Lozowick wrote back than in response to condemnations of Rav Ovadia Yosef in response to his calling for the death of Mahmoud Abbas and "these Palestinians". Among those condemning Rav Yosef back then were Palestinian Arab negotiator Saeb Erekat, who denounced him for preaching genocide -- followed by the State Department and media.
In response, Lozowick notes the context of Jewish history in which Rav Yosef spoke, and which his critiques ignore:
Read the whole thing.
In the middle of the second century CE the Jews renounced the use of political power. The catastrophe of two defeats by Roman armies, the first destroying the Temple and the second depopulating Jerusalem and Judea, was too much to bear. The Mishna, followed by the Gemara, were so traumatized they succeeded in hiding the true extent of the destruction and horror; it took the archeologists and historians of the 20th century to decipher the true enormity, especially of Hadrian's genocide. Instead, the Talmud concentrated on the loss of great scholars and the stubborn, sometime suicidal determination to pass on the teaching of Torah. Implicitly, and eventually explicitly, the Jews told themselves they had a pact with God. They would suffer in his name, but he would fight their wars; they might die for his law, but he wouldn't allow their enemies to win. Their personal fate might be terrible, the destinies of their community dire, but the nation would always survive, and the enemies – eventually – would be defeated.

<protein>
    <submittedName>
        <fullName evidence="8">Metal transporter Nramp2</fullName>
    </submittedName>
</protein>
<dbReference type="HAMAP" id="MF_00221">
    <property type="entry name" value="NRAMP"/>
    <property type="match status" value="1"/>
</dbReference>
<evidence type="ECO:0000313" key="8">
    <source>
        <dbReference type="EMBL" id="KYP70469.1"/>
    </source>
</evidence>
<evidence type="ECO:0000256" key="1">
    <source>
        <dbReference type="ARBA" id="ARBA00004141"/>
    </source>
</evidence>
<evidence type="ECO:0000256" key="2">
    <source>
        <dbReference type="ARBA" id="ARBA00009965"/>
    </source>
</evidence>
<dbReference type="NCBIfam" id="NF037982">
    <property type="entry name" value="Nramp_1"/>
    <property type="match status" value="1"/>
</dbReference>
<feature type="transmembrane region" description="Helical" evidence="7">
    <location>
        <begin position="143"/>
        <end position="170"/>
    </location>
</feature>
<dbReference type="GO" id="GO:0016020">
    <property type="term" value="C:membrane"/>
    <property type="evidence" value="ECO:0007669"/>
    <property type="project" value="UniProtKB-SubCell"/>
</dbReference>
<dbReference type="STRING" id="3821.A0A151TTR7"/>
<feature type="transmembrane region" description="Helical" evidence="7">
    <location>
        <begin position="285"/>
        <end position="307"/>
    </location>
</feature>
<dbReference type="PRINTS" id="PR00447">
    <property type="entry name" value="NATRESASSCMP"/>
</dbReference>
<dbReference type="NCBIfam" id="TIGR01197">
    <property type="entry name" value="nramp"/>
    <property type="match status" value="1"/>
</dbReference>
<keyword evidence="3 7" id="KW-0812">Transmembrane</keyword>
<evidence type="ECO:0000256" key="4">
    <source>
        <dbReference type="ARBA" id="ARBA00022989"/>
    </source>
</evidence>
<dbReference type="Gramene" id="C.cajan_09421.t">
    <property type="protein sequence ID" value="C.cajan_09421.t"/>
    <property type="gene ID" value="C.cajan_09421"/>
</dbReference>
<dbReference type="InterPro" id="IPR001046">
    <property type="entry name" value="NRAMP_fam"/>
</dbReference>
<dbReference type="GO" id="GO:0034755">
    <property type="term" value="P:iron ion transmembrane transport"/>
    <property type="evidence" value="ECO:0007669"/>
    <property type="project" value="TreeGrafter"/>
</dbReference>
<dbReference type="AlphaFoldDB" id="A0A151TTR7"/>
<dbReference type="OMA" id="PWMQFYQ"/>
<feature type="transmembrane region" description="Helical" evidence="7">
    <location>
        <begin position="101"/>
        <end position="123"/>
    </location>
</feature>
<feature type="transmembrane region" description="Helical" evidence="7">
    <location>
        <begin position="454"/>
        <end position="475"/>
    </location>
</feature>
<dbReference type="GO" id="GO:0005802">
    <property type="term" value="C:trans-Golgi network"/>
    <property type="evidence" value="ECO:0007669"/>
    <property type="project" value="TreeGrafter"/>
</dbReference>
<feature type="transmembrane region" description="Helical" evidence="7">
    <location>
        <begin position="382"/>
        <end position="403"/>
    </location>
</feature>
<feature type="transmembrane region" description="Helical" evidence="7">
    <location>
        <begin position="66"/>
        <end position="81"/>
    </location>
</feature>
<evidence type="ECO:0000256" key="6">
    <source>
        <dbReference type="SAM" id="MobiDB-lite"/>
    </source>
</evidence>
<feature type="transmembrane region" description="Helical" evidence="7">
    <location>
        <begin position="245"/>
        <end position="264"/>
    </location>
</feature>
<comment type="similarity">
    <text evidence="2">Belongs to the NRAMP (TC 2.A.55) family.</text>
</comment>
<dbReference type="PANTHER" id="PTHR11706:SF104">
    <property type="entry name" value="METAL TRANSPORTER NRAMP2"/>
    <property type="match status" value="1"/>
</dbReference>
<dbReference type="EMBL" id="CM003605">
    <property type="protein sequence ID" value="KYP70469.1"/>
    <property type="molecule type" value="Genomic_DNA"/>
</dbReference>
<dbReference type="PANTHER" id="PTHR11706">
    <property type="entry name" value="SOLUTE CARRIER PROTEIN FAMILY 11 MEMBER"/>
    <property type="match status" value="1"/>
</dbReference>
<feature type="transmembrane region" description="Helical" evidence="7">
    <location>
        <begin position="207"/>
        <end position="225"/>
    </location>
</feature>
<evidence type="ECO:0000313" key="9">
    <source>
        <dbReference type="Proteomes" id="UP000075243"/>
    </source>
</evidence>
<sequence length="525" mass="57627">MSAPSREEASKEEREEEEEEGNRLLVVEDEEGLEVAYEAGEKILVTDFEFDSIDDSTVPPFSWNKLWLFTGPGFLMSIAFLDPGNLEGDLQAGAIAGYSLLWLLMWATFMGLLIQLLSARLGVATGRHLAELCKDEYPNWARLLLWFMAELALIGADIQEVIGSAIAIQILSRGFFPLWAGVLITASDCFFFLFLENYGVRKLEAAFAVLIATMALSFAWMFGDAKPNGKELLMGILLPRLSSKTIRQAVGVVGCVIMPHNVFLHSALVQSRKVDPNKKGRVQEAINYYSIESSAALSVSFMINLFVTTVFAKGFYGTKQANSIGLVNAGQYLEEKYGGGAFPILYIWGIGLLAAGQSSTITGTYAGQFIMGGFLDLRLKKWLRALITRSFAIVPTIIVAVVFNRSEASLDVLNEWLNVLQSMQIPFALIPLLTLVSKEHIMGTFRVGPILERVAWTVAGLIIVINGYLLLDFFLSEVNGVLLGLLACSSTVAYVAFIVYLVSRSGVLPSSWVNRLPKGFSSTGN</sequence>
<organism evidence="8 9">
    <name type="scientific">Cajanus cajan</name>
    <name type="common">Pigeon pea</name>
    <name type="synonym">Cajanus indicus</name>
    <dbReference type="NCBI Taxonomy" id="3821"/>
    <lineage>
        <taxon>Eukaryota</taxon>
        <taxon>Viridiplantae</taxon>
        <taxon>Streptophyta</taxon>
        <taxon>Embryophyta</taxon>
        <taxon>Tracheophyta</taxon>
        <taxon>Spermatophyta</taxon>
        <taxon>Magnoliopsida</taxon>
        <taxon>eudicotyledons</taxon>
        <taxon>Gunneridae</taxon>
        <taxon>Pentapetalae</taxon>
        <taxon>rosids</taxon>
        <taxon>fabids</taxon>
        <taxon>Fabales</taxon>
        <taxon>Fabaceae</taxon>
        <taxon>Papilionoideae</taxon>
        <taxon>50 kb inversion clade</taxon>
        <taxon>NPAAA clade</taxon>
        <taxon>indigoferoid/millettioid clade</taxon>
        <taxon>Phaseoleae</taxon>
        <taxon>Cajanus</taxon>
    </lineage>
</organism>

The yearning for divine retribution, at times blood-curdling in its intensity, was a substitute for action and for the need, even the permissibility, of counterforce. No matter how harsh the persecution of the Jews, there was never any cycle of violence. Words of violence effectively replaced the violence itself for 18 long centuries.
Admittedly, this has changed. In the 20th century the Jews returned to the use of national power. Most of them are secular, they no longer believe in a God to fight their battles for them, and not all of the violence they engage in is wise. The ancient traditions, however, are still there. When the Rav Yosef lifted the theme for his talk straight out of the prayer book, he wasn't calling for genocide, nor inciting to violence. On the contrary. He was continuing a quiescent tradition, by calling on God to do what the Jews won't do and shouldn't do.
There is no causal line from his words to deeds, nor did he intend there to be. He was speaking as a Jew does in Elul. Perhaps it's too much to expect anyone to respect him, but at least they might refrain from damning him.
|Rav Ovadiah Yosef -- Not an Ayatollah, he did not call for the murder of Arabs. |
Credit: Wiki Commons
But of course Rav Ovadiah Yosef's critics, neither then or now, refrain from condemning him.
Nor do the seem to notice the difference between religious Jews who call on G_d to avenge them -- and the Islamists who we read about every day eager to do the job for Him.
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